Forum for Science, Industry and Business

Sponsored by:     3M 
Search our Site:

 

Women at Least Twice as Likely To Get Some Musculoskeletal Disorders

23.07.2004


Women are at least twice as likely as men to develop some musculoskeletal disorders of the upper body. That’s the finding of scientists at Ohio State University who re-analyzed data from 56 previous studies on the subject.



This new work, though it did not yield specific incidence rates for different disorders, gives researchers a critical baseline for comparing gender differences in the prevalence of disorders of the neck, shoulders, arms, and hands.

Until now, some researchers suspected that women only appear to have a higher incidence of these disorders because they are more likely than men to admit that they are in pain and get treatment. Others thought the gender difference was due to a greater exposure to certain risk factors for women.


Delia Treaster, a former doctoral student at Ohio State, conducted this research with Deborah Burr, assistant professor of epidemiology and biometrics. They performed a statistical analysis of previous studies to remove factors that could have skewed the results either way. They described their findings in a recent issue of the journal Ergonomics.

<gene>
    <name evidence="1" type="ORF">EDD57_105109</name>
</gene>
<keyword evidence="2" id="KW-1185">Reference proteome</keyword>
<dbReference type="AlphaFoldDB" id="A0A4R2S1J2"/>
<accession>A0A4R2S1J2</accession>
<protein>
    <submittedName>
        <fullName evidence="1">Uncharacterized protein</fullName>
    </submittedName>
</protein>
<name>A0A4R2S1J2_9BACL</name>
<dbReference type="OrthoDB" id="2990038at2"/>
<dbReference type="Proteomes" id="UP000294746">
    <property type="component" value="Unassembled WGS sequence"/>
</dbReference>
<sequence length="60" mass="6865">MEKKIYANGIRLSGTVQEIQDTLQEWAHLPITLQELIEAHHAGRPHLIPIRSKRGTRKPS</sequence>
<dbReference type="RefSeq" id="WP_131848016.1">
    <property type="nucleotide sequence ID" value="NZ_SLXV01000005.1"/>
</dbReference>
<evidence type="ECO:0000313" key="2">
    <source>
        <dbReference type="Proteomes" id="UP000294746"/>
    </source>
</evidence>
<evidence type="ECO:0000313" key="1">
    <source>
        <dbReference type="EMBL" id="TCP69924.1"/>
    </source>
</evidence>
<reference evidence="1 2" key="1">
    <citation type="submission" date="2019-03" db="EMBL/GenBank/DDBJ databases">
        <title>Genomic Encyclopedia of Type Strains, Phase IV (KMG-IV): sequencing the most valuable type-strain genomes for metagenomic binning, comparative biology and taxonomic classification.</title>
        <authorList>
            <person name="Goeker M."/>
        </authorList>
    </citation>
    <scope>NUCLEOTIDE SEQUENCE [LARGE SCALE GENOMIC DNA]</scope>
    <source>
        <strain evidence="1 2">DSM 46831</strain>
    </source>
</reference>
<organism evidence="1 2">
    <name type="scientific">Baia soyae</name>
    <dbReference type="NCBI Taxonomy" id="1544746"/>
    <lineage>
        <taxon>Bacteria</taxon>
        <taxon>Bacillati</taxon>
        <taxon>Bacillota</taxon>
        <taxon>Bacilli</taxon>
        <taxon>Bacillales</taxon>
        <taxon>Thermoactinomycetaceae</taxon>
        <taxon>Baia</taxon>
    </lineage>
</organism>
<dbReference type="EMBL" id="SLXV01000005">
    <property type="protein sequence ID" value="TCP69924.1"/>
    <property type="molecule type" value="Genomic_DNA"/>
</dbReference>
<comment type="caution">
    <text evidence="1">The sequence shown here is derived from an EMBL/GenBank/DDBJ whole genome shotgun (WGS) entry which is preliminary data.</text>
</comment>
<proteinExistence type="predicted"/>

When they accounted for factors such as a person’s age, occupation, and whether the person reported their disorder themselves or whether it was clinically diagnosed, they were surprised to find that the gender difference still remained.

“Any way you slice the data, women have a significantly higher prevalence –- anywhere from two to ten, even eleven times higher than men -- for many of these disorders,” Treaster said. “The question now is, why? Is it biomechanical, physiological, psychological, or what? Most likely, it is due to a combination of factors.”

Burr cautioned women to be aware that they could develop these disorders, especially as they grow older. “Women should talk to their doctors about it, and doctors should look out for it,” she said.

Musculoskeletal disorders (MSDs) affect the muscles, tendons, ligaments, and joints. One 1998 study found that 15 percent of the American working population suffered one or more MSDs, and that this rate could increase to 18 percent within the next 30 years.